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Explanation of What is Medicare:

U.S. government health insurance program for seniors 65+ and approved disabled individuals <65 and those with end-stage renal failure.  Everyone is notified by Medicare when they are 65 and have a specific timeframe (set by Medicare) to respond.   If you meet certain requirements, you can delay Medicare but you still have to respond to their notification otherwise face penalty fees that will be added to your monthly Medicare premiums.  If in doubt ask?  Supplement insurance may be purchased all year but Advantage plans (Part C) and drug plans (Part D) can only be purchased during open enrollment October 15 thru December 7.  There are exceptions under certain circumstances.  The most important exception is that you must enroll in Part C (if you want an Advantage plan) and your drug plan (Part D) if you choose a supplement plan within six months of your 65th birthday you cannot wait until the official enrollment period or face penalty fees. There are four parts to Medicare:

Medicare Part A:  Everyone receives Medicare Part A at age 65.  Part A is your basic coverage for hospital, it pays 80% of your hospital stay, after a deductible of $1,260 (2015) and covers 1-60 days and there is no premium.

Medicare Part B:  This is coverage for your Dr.  and the premium varies from $104 a month or more depending on your income and usually comes out of your Social Security check or for those not taking Social Security they may pay a premium directly to the U.S. government.  There is an annual deduction of $147 (2015).  Part B pays 80% of the total approved charge.

Medicare Part C:  Medicare has sub-contracted Part C to private insurance companies called Advantage Plans.  The government oversees these plans and decides which insurance companies can sell in which zip code.  You are officially a client of the insurance company and have to use their insurance card and cannot use your Medicare card.  You still have to pay your Part B premiums but these are sent to the insurance company managing your Advantage Plan and you may also have an additional premium to pay the insurance company for your Advantage Plan.  Advantage Plans are either HMO’s which are usually free or PPO’s that usually have an additional premium.  Advantage Plans include your drug plan Medicare Part D.

Medicare Part D:  You have to have a separate drug plan (Part D) if you are on Medicare and have a Medicare supplement plan and do not have an Advantage Medicare Plan (Part C) which includes your drug plan.  You need to purchase a Medicare Part D plan from an independent insurance company but if you do not purchase a plan when you are first on Medicare you will incur penalty fees if you sign up later

Secondary screen titled:   Medicare Supplement Insurance

Supplement insurance is secondary insurance to your primary government insurance (Medicare Parts A and B) offered by private insurance companies.  There are a number of Medicare supplement plans A-N but the most important popular are:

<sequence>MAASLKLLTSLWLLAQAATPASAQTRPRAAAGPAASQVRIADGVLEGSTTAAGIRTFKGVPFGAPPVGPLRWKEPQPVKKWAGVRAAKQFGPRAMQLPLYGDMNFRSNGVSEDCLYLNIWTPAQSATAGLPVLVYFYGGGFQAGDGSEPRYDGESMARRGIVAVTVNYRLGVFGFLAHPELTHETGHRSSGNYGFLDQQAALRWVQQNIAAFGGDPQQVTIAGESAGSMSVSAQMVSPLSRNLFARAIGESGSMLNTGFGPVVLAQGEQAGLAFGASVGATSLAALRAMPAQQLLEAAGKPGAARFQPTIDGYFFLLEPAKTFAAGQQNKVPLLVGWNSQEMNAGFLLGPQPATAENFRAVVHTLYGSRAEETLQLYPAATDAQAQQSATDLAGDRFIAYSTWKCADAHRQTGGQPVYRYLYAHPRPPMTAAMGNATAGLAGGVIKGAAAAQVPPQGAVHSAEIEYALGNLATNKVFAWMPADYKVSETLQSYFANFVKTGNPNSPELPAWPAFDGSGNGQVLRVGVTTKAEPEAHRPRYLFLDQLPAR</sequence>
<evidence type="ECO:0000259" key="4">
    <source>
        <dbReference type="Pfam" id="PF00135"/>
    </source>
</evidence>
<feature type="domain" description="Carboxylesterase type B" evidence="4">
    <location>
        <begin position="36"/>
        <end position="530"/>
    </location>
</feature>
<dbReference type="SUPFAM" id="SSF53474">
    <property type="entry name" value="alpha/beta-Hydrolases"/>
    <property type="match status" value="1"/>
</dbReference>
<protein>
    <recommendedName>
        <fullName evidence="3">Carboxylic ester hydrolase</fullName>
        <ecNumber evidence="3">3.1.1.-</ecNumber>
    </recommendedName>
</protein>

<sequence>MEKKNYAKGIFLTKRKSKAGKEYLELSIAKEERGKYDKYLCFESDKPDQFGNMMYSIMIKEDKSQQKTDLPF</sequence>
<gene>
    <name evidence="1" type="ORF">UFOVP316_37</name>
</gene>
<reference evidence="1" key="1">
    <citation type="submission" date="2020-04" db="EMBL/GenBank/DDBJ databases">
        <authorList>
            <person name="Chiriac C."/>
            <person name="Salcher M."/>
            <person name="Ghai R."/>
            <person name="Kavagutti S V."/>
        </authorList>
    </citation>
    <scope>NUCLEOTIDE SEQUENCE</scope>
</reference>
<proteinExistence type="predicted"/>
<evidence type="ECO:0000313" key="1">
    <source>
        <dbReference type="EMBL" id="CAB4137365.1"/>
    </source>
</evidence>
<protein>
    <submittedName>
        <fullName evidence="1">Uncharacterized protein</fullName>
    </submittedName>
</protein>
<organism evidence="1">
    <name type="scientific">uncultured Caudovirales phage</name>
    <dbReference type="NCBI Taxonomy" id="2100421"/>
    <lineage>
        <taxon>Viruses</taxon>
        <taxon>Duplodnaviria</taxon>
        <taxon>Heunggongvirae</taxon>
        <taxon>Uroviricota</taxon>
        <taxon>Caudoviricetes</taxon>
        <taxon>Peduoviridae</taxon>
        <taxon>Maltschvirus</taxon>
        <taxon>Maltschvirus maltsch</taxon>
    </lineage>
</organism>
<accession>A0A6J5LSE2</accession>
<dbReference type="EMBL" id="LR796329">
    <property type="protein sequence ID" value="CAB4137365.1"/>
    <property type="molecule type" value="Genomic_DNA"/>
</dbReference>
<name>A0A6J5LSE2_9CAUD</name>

Plan F:  We call it the Cadillac of plans it usually is the most expensive and pays 20% of the Medicare approved medical charges (Medicare Part A and Part B pays 80% of approved medical charges), as well as the Part A and B deductibles.   You may be refused coverage (usually due to health) except during your guaranteed periods, when you are 65 (the month of your birthday and six months after) and when you first leave your employer insurance when you are 65 and older.  Plan F is the only plan guaranteed issue when you leave your employer insurance if you missed your guaranteed period when you were 65.   

Plan G:  We call it the BMW of plans it pays the same 20% as Plan F but does not pay the Part B deductible.  You can be refused coverage except during your guaranteed period when you are first 65.

Plan N:  We call it the Kia of plans it pays 100% of the Part B coinsurance, except for a copayment of up to $20 for some office visits and up to a $50 copayment for emergency room visits that do not result in an inpatient admission.  You can be refused except during your guarantee period when you first turn 65.

HDF (high-deductible F):  We call it the Pinto of plans (not in all states).  You must pay for all Medicare approved costs (coinsurance, copayments, and deductibles) up to the deductible amount of $2,140 (2015) before you policy pays anything.  After you meet your annual deductible the plan pays everything like Plan F.

Supplement insurance is sold by private insurance companies but regulated and standardized by Medicare, the states of Massachusetts, Minnesota and Wisconsin have different rules.  Insurance companies can offer additional benefits such as cover medical expenses when you are traveling out of the country.  It is important to read your policy because all Insurance plans have a lifetime plan limit.

The plans listed above will cover foreign travel medical emergencies up to 80%.  Premiums vary and are set by the insurance companies and take into account your age and health (they look at your prescription drug list)  and zip code  (except during your guaranteed period, the month of your 65th birthday and six months after when you cannot be refused coverage because of your health and they cannot ask any health questions). 

If you have Medicare supplement insurance you probably will need a separate drug plan, Medicare Part D.  You can only enroll in a Drug Plan (Medicare Part D) during open enrollment for Medicare October 15 thru December 7 except when you first go on Medicare.    

Would you like information on Medicare Supplement Insurance Plans: